PEC staff recently introduced an idea to adopt a program that several other co-ops have used for sometime that might alleviate concerns as to how we give charitably each year. The program, called Operation Roundup, has been successfully implemented by many Texas co-ops. Through Operation RoundUp, every member bill would be rounded up to the next even dollar, and that “round up” amount would be put towards funding the co-op’s charitable giving. The idea is that by everyone giving a few cents each month, collectively PEC would be able to give substantially to our communities without using a portion of our annual budget to fund such measures – with the adoption of the new program, the co-op would take charitable contributions out of its budget. CEO John Hewa, during the Operation RoundUp presentation to the Board on October 13th, mentioned that with the adoption of the program could come a modest rate reduction, as the removal of charitable contributions from PEC’s budget could provide the relief necessary to further lower rates for members. (Read more here, beginning on p. 136)

PEC has been a great contributor to its service territory, and we want to ensure our co-op remains committed to sustainable development in our communities. However, as we tighten our belts internally and examine all cost centers, we must be open to adjusting our charitable giving, too. Perhaps Operation Roundup will allow us to maintain our cooperative principles and Hill Country traditions without driving up operational costs. That should make a lot of our members very happy.

Refining PEC Processes: Part 2

A few days ago, I began a four-part series of entries concerning recent developments at Pedernales Electric Cooperative. In my first piece, I covered a recent change to our Director election policy that will be instituted in the 2015 elections. Click HERE to read more about it.

Now my focus will turn to another Director-related topic, which is the Co-op’s policy regarding Director education. As it stands now in the PEC bylaws, each Director is required to attend an initial series of “beginner” courses within his or her first year, to be followed up by further education as necessary to perform a Director’s fiduciary duties. The current policy reads as such:

Article III. Section 2.m “[A Director must] be willing to devote such time and effort to his or her duties as a Director as may be necessary to oversee the Cooperative’s business and affairs including…obtain[ing] the Credentialed Cooperative Director (CCD) designation from NRECA within the first year after election to the Board; [and] attend[ing] state and national association meetings and Director continuing education training as needed to maintain current knowledge and improve awareness of potential risks to the Cooperative.” (Click HERE to read a copy of our current bylaws.)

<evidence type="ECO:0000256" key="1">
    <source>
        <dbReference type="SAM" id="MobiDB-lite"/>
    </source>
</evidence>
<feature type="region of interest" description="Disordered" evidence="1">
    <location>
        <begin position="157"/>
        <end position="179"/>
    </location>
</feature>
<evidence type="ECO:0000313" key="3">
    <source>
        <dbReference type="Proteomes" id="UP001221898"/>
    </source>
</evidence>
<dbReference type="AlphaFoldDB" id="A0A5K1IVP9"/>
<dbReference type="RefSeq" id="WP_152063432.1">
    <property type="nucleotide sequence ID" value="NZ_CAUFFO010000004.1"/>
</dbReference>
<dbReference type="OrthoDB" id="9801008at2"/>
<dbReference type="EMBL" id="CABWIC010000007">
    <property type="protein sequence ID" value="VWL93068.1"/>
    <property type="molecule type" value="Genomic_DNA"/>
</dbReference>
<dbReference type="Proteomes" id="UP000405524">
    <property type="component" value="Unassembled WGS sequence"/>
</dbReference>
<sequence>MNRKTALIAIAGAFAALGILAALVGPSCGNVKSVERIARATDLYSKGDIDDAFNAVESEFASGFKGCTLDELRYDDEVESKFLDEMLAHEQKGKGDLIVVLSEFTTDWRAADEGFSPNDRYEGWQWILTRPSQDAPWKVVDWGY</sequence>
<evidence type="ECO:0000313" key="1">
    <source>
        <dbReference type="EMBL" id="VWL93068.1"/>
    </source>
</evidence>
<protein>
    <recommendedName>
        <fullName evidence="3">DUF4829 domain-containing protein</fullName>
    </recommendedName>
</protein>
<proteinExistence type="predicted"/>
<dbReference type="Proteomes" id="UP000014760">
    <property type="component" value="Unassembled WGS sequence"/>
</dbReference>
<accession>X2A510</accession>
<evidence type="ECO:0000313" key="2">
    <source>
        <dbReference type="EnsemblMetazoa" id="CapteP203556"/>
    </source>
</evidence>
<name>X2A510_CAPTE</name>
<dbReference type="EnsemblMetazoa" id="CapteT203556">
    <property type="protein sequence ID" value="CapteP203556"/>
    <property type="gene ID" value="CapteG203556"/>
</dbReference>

At our September committee meeting, a bylaw amendment was proposed to change the education requirements for Directors. This amendment would change the time period in which a Director had to complete the initial training from one to two years after being elected. It also would have REQUIRED Directors to “complete two courses, conferences, seminars, or training opportunities each year beginning with the first anniversary after their election to the Board of Directors.” (Click HERE to see the proposed amendment in it’s full form, p. 118)

Almost all of the Directors had some problem with this amendment. One Director didn’t like the idea of extending the time allotted to receive the initial training. She believes that training is crucial in order for a board member to be effective. I had a problem with the resolution from a different angle – and several of my other colleagues on the Board agreed. I’ll go over my objections in a minute, but the major takeaway here is that the end result of our discussions was that we indefinitely tabled the amendment. The bylaws will not be changed to make room for these new Director education requirements.

While this issue ends up being something of a moot point since it didn’t gain traction, I think it’s important to note why several board members and I objected to this resolution. The first question we must ask ourselves is when is it appropriate for the Board of Directors to alter the bylaws in the first place? I remember a gentleman spoke at our annual meeting about this very question. He noted that PEC’s bylaws – the member-owners’ protecting documents – could be changed at anytime and for any reason by the Board. That particular statement troubled me, especially when he further went on to give the example that somewhere along the lines, the bylaws had been altered to change the Co-op’s mission from delivering “lowest cost” power to “competitive[ly] price[d]” power.  Maybe that’s just semantics, but it could amount to much more. After all, “competitive” is quite loose. Competitive with whom?! Lowest cost, on the other hand, is pretty concrete. I would have preferred to keep the language the way it had originally been written.